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From the NS: The black army

16 June 1934: Oswald Mosley’s fascists – thugs in uniform – reveal their true nature.

By New Statesman

On 7 June 1934, Oswald Mosley’s British Union of Fascists held a rally at Olympia in London. Some 10,000 people attended with 2,000 of Mosley’s Blackshirts also present. Mosley’s attempts to speak were constantly disrupted by communist protesters, within and outside the hall, and their interruptions were met with violence from Mosley’s supporters. Protesters were beaten up and physically ejected with a shocking degree of violence and the police did not intervene. In this piece for the magazine, the writer bemoans not just the thuggery on display, which was vented on innocent onlookers as well as protesters, but police inaction. Mosley’s supporters had revealed themselves for what they really were, and unless Britain was to avoid Germany’s fate and slide into fascism, private armies and political uniforms needed to be banned.


The Olympia meeting has at least done this service – it has demonstrated the nature of the Fascist movement to thousands of people who had hitherto been ignorant of its intentions and methods. In considering what action should follow, the first thing is to summarise as objectively as possible the facts which are indisputable and the conclusions which are unavoidable.

We have the testimony of people so little inclined to sympathise with Communist interrupters as Mr Gerald Barry, Mr Geoffrey Lloyd, Parliamentary Secretary to Mr Baldwin, Mr Anstruther Gray and other Conservative Members of Parliament, that the interrupters were ejected with a degree of violence that was unnecessary, that was nauseating to watch, and quite novel in the traditions of English political life. The interrupters were not merely ejected; in a number of cases witnessed by Mr Gerald Barry, the Rev Dick Sheppard, and others, they were held by the arms and legs and kicked by the Fascists, or otherwise deliberately beaten up in the corridors outside the hall. Ignorance of what occurred in the corridors helps perhaps to explain the attitude of gentlemen like Mr Beaumont, MP, who suggest that the men who were thrown out “got no more than they deserved”.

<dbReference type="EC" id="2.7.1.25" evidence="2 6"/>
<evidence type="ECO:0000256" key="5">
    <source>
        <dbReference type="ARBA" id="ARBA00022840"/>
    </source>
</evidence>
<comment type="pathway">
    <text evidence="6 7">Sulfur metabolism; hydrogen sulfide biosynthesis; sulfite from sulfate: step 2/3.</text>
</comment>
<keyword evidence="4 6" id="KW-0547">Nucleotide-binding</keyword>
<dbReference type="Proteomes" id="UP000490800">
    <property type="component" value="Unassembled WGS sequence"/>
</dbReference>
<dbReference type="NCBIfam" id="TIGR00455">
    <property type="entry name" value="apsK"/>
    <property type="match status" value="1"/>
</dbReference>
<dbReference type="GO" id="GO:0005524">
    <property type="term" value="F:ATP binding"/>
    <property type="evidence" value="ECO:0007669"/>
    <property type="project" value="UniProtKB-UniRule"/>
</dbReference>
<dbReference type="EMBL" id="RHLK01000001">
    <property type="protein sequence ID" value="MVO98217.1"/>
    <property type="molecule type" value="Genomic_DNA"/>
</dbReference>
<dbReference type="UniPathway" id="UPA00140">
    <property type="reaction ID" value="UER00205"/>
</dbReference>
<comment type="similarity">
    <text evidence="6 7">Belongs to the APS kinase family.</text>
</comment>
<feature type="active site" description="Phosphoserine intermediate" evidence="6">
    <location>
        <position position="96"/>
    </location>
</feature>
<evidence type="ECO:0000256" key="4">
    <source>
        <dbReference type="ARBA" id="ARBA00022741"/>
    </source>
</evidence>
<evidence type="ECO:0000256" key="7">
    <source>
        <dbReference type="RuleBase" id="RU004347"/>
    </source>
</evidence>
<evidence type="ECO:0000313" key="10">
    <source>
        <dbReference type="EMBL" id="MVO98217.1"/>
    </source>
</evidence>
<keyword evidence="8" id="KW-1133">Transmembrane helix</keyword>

How far weapons were used is still doubtful. Sir Oswald Mosley and the Rothermere press declare that some of the interrupters were armed with knuckle-dusters and razor-blades. We have not heard of instances of Fascists in the building receiving any injuries from weapons, and we believe that most people are as sceptical of their existence in the hands of the interrupters as we are ourselves. We have, however, the evidence, given in hospital to a News-Chronicle reporter, of a student of Sheffield University who is not a member of any political party and who was thrown violently over the balcony railings into the body of the hall by Blackshirt stewards. Mr Miller reports that he was hit repeatedly on the head, at least once with a life-preserver.